The Bill & Melinda Gates Foundation awarded $16 million to The Malaria Atlas Project (MAP), which houses the world’s largest malaria database. The MAP, which is based in Perth, Western Australia, uses geospatial modeling and analytics to map and monitor malaria globally and to track the impact of malaria control policy and programs.
A portion of the foundation grant will go to establishing a new MAP Node in the East African region, housed within the Ifakara Health Institute, Dar es Salaam, Tanzania. Led by MAP senior research fellow Susan Rumisha, PhD, the East Africa MAP Node will operate in alignment with the Perth Node, which is led by Peter Gething, PhD, the Kerry M Stokes Chair in Child Health at Curtin University and Telethon Kids Institute.
Gething said the foundation grant would allow both MAP Nodes to drive forward their world-leading research aimed at eliminating malaria.
“Having an on-the-ground presence in Africa is an exciting new chapter for MAP, with more than $5 million of the Gates Foundation funding going directly towards the establishment of the East Africa Node,” noted Gething, adding that the two nodes would operate as a single, albeit geographically dispersed, research team working closely together to achieve the best outcomes for malaria control in Africa and globally.
“Bringing the MAP team to Africa will allow us to significantly boost research in the region as well as strengthen research capacity in a continent where malaria is endemic,” he said.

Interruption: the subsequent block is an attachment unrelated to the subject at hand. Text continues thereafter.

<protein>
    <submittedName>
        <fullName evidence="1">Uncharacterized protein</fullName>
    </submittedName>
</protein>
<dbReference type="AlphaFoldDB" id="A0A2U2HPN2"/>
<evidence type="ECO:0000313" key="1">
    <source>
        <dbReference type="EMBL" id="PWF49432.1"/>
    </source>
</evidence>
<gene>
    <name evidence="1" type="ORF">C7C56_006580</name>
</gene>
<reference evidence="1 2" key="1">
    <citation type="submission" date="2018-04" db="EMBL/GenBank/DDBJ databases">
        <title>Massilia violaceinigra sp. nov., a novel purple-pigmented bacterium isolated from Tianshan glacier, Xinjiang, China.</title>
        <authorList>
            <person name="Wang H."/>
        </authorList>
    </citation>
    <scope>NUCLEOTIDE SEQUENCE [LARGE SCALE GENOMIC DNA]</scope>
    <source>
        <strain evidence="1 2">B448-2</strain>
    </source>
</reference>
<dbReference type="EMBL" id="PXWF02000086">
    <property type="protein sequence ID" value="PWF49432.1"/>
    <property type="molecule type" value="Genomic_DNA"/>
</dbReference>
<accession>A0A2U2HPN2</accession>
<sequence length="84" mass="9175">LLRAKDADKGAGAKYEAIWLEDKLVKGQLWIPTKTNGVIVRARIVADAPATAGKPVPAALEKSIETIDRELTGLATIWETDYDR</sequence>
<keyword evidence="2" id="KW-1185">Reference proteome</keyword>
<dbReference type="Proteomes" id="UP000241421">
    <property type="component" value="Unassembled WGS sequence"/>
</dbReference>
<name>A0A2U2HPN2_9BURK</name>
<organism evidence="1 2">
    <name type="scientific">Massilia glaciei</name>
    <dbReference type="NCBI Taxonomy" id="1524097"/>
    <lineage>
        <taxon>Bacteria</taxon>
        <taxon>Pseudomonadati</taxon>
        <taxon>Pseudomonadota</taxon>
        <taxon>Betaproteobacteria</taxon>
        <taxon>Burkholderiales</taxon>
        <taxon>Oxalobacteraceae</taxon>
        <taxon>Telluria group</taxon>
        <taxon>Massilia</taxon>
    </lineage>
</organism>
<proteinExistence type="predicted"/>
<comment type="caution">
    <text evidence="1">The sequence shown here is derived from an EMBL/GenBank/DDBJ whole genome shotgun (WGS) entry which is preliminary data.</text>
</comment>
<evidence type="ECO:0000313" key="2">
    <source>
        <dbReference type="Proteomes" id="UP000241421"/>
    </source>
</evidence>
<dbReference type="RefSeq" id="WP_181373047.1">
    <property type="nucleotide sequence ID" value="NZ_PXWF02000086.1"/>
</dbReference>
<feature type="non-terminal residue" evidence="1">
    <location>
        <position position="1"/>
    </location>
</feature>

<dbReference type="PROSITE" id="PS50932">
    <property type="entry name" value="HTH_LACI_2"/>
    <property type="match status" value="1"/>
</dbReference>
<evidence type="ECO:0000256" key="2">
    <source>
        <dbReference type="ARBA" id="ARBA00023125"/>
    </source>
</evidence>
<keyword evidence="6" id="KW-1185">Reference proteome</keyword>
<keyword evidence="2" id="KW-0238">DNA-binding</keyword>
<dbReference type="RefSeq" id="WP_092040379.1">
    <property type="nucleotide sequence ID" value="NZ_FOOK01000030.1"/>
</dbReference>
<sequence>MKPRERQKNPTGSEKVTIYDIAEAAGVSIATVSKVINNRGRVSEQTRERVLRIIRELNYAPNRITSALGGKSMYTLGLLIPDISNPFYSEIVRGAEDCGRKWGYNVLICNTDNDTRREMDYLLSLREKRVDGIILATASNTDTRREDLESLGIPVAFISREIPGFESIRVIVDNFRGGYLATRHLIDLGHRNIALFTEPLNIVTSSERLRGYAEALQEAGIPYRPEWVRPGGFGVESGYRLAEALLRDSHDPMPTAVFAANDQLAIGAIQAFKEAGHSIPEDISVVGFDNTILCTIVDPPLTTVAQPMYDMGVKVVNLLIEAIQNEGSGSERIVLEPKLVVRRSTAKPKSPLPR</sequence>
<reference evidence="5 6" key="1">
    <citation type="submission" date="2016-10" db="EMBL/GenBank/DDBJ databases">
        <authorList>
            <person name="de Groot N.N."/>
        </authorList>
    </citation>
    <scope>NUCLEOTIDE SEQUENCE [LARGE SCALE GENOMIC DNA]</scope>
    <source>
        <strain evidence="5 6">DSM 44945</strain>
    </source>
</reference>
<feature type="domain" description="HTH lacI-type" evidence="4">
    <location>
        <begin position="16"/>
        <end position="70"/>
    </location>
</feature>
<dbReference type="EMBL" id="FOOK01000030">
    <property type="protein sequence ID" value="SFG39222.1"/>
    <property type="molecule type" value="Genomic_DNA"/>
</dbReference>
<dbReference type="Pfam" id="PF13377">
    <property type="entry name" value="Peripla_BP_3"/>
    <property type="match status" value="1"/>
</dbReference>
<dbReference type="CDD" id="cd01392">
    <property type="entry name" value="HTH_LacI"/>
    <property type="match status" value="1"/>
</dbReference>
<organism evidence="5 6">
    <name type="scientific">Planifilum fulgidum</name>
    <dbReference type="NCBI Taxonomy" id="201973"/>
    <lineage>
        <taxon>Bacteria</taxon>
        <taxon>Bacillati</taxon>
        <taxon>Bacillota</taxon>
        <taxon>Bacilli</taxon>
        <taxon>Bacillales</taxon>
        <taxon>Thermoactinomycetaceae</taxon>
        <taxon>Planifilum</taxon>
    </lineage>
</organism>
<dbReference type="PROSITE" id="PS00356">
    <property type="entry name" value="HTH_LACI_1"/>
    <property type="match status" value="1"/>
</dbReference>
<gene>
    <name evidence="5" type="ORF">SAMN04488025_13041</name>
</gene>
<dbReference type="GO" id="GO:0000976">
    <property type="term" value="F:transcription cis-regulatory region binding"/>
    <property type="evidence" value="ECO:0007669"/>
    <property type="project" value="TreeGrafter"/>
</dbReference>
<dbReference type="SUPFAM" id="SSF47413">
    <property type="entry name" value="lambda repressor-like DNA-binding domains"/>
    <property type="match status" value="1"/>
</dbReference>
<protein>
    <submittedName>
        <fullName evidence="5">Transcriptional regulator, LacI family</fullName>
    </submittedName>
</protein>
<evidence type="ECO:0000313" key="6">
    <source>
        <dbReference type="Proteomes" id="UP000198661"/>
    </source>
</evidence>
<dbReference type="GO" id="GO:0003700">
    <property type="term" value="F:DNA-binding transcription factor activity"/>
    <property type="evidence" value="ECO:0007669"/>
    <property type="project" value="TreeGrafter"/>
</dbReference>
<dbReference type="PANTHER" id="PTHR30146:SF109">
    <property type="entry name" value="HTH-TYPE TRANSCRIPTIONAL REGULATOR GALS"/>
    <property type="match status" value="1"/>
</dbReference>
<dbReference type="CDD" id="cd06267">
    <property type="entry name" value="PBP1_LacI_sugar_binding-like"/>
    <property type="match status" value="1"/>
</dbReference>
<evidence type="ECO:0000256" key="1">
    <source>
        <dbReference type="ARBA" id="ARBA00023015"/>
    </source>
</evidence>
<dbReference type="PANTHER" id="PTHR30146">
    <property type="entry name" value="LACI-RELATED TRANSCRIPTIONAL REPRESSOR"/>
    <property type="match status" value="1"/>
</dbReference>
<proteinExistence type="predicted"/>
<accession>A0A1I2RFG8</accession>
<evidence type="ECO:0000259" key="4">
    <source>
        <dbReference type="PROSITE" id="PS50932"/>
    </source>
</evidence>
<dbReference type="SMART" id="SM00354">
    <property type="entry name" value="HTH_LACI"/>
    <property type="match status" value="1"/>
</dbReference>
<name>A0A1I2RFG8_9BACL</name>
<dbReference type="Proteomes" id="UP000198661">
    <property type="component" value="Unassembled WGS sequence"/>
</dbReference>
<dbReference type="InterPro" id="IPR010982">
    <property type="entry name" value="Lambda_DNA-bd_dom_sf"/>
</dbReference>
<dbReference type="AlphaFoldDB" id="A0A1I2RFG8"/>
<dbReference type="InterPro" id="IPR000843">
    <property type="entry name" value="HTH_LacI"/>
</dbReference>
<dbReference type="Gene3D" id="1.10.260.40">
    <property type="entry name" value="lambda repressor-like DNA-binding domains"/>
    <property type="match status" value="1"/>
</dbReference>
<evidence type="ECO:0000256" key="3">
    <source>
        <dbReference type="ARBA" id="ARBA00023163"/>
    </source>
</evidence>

Sub-Saharan Africa (SSA) carries the heaviest toll of the global malaria burden, with 95 percent of malaria cases and deaths occurring in this region.
MAP team member and East Africa Node technical lead Punam Amratia, PhD, will join Rumisha in relocating to Dar es Salaam from Perth to establish the node, build the local research team, and drive research in the region. Rumisha said the East Africa Node would benefit the continent by driving research and innovation in geospatial analytics for malaria to generate robust evidence to guide malaria decisions.
Gething pointed out that the latest funding would help MAP generate the annual geospatial malaria modeling and analytics that describe the global landscape of malaria transmission, infection, morbidity, mortality, and intervention coverage.
Other areas of focus will include research to better understand the drivers of malaria trends in Africa, including the recent slowdown in progress against the disease; work on evaluating future threats, including growing drug and insecticide resistance and climate change; and analysis of strategies to improve the efficiency and impact of current and future malaria control tools.
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